Senator Hanson-Young: How long, then?

The ACTING DEPUTY PRESIDENT: Senator Hanson-Young, I remind you that under standing order 197 you may only interrupt another senator on a point of order or a matter of privilege.

Senator LUNDY: As I was saying, to have an effective policy it is necessary, as we know by the panel's advice and recommendations, to have a no-advantage principle for people seeking asylum—that is, for those seeking asylum they are not given any preferential treatment in processing their claims as a result of travelling irregularly by boat to Australia. This means that people who arrive in Australia by boat should not be resettled any faster than refugees waiting in refugee camps around the world. If the government is going to invest in a regional process, it is fundamental that asylum seekers should be required to access that process and not seek an advantage by travelling to Australia irregularly by boat. It is important to remember that irregular maritime arrivals would have been waiting long periods in the region for processing and provision of a durable outcome to this very difficult problem. We are not adding to that time, only reinforcing the principle that there will be no advantage gained in paying a people smuggler to bring them to Australia and, most importantly, risking their lives and perhaps the lives of their loved ones in that process.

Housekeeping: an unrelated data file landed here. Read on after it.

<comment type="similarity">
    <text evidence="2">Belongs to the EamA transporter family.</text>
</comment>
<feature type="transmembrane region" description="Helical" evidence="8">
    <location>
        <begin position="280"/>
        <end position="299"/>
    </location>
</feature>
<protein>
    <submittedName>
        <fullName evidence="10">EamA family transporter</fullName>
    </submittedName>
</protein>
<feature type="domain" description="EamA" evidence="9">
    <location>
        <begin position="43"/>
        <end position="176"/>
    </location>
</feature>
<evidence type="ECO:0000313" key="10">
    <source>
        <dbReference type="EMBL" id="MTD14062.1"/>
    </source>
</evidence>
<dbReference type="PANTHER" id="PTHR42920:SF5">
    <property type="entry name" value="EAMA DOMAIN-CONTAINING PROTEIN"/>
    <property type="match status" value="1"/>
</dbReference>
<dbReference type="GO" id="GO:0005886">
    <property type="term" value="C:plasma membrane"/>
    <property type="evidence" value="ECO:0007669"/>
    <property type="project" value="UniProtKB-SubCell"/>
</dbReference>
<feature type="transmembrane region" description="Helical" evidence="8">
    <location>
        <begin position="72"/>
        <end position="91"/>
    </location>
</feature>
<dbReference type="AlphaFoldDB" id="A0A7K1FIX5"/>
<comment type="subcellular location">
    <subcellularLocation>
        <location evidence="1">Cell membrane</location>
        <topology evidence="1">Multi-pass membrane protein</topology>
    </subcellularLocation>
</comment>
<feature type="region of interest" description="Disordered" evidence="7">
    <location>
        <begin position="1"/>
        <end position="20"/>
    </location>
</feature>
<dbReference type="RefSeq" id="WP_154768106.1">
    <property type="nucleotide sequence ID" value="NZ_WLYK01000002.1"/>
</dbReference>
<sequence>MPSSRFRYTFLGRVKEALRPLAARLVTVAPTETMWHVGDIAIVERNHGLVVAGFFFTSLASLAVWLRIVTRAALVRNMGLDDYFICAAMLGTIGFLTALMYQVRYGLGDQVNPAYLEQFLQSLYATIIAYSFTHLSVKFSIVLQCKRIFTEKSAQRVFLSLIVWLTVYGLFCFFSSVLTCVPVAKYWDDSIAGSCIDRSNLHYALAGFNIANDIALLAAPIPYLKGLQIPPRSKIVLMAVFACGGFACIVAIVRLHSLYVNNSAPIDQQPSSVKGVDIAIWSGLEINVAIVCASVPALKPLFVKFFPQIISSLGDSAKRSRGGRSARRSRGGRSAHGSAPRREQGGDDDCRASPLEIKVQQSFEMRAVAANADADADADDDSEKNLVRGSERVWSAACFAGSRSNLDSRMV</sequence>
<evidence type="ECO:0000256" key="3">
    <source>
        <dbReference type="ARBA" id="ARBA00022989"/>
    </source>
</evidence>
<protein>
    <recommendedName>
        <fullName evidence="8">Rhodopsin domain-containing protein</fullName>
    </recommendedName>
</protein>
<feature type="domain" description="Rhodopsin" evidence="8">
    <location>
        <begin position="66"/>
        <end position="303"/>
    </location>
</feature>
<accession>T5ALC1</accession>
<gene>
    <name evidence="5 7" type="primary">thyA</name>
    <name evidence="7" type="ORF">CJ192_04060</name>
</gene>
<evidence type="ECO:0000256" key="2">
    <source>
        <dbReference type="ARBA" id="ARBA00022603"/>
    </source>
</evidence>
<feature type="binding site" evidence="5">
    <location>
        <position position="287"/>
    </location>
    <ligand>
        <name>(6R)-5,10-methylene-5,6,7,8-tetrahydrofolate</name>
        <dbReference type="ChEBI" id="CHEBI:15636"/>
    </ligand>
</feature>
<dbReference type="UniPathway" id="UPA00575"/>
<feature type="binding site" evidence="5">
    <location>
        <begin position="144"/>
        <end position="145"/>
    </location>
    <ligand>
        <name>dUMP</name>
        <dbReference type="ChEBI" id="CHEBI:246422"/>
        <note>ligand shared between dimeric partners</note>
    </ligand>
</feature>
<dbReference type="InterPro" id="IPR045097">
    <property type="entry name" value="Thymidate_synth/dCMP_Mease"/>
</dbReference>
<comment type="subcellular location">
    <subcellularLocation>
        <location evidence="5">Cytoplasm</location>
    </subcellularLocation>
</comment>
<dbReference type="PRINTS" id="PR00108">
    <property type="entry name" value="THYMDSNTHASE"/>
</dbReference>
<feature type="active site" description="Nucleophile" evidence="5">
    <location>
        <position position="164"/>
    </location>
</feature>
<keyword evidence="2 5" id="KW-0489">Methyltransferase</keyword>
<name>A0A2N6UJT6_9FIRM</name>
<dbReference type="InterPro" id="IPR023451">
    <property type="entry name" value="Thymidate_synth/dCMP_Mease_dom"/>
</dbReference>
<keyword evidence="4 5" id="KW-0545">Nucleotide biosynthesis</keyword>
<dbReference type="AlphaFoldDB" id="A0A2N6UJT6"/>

These measures are in conjunction with the unprecedented rise in the humanitarian intake to 20,000 people. This will include refugees who have been waiting for a number of years in the hope of resettlement in Australia. It is also important to note that the panel has also recommended circumstances in which people spend time waiting in Nauru and Papua New Guinea be different than when asylum seekers were processed there in the past. The intention is that the facilities will be open, there will be appropriate mental health arrangements and transferees will have access to education and vocational opportunities. So I refute many of the propositions put forward by the Greens in the debate today about the treatment of asylum seekers on Nauru and in Papua New Guinea.

This motion seeks to implement a key and urgent recommendation of the expert panel report. As I stated a number of times in my opening comments and at the beginning of my closing remarks, this motion is about the designation of the Independent State of Papua New Guinea as a regional processing country. The government's policy will be a clear demonstration that people can pursue regular options and be safely referred to resettlement countries like Australia as part of an orderly humanitarian program while at the same time providing no advantage to those who arrive by boat. Together, these things will undermine the people-smuggling trade. For these reasons the government will be opposing the amendment put forward by the Greens. I commend the substantive motion to the Senate.

The ACTING DEPUTY PRESIDENT ( Senator Fawcett ): The question is that the amendment moved by Senator Hanson-Young be agreed to.